This [ITP] would be a huge deal because we are dealing with species in a precipitous decline,” said Jared Margolis, an attorney with the Center for Biological Diversity, a national nonprofit conservation organization headquartered in Tucson, Ariz. “I don’t see how it could be biologically defensible. Even without the drilling and energy development we don’t know if these species will survive.

In 2012, Bat Conservation International produced a report for Delaware Riverkeeper, entitled Impacts of Shale Gas Development on Bat Populations in the Northeastern United States. The report focuses on landscape scale impacts that range from water quality threats, to disruption of winter hibernacula, the locations where bats hibernate during the winter, en masse. In addition, because bats have strong site fidelity to roosting trees or groups of trees, forest clearing for pipelines, well pads or other facilities may disproportionately impact local populations.

The below map, developed by FracTracker Alliance, shows the population ranges of all five bat species, as well as the current areas impacted by existing development by the oil and gas industry through well sites, pipelines, and other facilities.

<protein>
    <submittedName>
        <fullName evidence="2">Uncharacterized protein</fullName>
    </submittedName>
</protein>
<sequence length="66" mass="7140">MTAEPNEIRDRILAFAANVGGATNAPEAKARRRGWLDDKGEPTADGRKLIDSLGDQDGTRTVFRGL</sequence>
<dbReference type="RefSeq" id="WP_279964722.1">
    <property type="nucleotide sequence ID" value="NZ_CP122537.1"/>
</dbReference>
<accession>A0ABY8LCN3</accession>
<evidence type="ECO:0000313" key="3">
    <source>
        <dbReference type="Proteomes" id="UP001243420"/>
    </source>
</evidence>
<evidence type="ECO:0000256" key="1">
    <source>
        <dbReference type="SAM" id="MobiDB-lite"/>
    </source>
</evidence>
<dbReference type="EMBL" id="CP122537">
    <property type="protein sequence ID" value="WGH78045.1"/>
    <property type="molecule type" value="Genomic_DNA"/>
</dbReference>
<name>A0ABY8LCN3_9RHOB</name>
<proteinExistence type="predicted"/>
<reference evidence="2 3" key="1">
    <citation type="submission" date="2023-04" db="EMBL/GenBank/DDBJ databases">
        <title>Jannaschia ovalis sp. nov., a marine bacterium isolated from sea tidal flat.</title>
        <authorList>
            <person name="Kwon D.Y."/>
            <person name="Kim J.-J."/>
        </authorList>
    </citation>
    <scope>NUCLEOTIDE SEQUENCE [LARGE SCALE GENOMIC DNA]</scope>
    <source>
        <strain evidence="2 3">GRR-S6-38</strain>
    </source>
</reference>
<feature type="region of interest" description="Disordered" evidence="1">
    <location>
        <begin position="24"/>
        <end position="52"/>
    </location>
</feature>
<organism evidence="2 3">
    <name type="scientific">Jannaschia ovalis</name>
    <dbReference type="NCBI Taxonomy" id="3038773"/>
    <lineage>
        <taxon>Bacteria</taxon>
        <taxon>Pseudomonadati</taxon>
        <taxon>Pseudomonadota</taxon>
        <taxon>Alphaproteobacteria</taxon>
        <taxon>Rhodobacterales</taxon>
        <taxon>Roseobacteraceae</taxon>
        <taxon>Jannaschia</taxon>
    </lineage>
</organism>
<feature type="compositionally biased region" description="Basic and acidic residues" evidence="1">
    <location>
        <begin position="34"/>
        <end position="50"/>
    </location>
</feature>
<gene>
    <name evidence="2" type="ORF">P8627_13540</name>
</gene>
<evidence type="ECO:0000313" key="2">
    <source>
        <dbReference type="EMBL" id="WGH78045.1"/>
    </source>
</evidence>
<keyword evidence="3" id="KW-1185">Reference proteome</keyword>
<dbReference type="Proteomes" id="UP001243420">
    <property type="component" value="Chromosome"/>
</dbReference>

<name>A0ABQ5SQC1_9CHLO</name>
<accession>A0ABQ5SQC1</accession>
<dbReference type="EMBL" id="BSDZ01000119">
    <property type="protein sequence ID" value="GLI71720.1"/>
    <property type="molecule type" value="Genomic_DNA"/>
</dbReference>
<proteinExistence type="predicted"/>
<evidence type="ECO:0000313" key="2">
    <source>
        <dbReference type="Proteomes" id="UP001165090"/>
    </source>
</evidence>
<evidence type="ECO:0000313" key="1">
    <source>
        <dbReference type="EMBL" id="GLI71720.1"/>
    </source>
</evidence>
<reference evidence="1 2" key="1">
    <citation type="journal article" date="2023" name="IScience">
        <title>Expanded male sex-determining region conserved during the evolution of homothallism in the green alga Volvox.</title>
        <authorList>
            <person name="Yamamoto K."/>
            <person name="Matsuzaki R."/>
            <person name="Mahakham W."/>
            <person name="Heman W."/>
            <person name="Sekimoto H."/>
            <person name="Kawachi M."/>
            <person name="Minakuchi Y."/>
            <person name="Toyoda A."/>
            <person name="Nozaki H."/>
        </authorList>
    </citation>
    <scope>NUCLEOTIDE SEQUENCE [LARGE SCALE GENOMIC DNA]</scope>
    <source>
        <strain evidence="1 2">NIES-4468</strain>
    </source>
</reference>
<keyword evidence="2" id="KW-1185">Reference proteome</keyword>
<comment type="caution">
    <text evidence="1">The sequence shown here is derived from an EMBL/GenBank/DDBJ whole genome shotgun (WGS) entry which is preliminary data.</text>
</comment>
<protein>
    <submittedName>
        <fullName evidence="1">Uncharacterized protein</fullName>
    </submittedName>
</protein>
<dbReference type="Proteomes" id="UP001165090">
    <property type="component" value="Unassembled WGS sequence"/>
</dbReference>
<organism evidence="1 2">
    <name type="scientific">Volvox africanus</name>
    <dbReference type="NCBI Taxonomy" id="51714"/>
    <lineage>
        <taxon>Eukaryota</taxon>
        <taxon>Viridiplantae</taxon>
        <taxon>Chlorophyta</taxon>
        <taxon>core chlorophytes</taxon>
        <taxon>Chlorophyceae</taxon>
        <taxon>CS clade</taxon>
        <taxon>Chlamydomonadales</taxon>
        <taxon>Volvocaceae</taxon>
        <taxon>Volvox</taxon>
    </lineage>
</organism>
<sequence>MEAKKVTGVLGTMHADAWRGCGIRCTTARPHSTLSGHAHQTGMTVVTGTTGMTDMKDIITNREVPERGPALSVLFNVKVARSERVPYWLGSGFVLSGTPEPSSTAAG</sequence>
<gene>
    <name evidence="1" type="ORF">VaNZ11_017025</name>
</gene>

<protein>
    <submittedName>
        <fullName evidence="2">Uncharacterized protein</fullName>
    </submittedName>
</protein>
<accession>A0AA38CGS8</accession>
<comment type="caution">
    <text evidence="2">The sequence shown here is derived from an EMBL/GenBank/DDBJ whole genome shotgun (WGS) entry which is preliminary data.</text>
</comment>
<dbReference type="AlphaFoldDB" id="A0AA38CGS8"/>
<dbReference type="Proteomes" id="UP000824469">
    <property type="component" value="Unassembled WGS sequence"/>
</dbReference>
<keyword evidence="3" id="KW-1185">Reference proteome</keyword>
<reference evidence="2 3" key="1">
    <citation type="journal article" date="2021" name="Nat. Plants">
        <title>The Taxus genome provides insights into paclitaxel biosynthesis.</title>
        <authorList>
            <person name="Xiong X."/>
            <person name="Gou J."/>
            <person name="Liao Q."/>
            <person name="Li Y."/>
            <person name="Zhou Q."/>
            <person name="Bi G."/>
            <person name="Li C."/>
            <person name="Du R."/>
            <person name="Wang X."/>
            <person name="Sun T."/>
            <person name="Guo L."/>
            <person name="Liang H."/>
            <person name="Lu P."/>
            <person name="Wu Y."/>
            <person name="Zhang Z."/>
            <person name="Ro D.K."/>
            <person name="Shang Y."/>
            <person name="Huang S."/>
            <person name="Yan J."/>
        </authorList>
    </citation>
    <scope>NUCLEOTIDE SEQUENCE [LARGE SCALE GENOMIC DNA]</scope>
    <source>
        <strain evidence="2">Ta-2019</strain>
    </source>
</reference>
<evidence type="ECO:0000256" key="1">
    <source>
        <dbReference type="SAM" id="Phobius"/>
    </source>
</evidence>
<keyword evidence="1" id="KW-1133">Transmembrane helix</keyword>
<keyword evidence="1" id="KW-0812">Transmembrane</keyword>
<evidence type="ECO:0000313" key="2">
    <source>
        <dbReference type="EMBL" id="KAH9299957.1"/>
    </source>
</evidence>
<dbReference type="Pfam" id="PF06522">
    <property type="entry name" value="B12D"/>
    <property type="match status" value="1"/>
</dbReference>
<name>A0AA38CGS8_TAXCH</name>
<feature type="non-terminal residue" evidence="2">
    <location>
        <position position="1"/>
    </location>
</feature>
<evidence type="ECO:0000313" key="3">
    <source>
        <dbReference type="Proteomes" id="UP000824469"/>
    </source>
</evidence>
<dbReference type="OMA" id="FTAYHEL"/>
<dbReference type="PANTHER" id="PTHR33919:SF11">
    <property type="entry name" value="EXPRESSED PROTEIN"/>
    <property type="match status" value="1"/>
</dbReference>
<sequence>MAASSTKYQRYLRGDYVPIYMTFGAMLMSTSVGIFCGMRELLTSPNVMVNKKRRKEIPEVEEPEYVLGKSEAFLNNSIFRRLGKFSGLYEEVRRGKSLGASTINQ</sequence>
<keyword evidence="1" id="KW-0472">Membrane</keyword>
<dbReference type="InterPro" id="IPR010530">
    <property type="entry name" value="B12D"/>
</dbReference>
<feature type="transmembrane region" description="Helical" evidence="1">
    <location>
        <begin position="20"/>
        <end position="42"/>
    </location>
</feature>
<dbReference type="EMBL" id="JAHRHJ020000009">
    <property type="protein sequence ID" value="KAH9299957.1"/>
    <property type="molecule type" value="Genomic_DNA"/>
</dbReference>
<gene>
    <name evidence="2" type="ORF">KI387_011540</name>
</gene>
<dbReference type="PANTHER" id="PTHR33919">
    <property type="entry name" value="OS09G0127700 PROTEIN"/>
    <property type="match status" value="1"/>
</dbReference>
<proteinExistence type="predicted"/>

View map fullscreenHow FracTracker maps work

 

To learn more details about the extensive oil and gas development in each of the impacted states, follow these links:

  • Oil and gas threat map for Pennsylvania. Currently, there are ~104,000 oil and gas wells, compressors, and other related facilities here.
  •  Oil and gas threat map for Ohio. Currently, there are ~90,000 oil and gas wells, compressors, and other related facilities here.
  • Oil and gas threat map for West Virginia. Currently, there are ~16,000 oil and gas wells, compressors, and other related facilities here.

Public input options

The U.S. Fish and Wildlife Service (USFWS) announced in the Federal Register in late November 2016 its intent to prepare an environmental impact statement (EIS) and hold five public scoping sessions about the permit, as well as an informational webinar.  In keeping with the parameters of an environmental impact statement, USFWS is particularly interested in input and information about:

  • Aspects of the human environment that warrant examination such as baseline information that could inform the analyses.
  • Information concerning the range, distribution, population size, and population trends concerning the covered species in the plan area.
  • Additional biological information concerning the covered species or other federally listed species that occur in the plan area.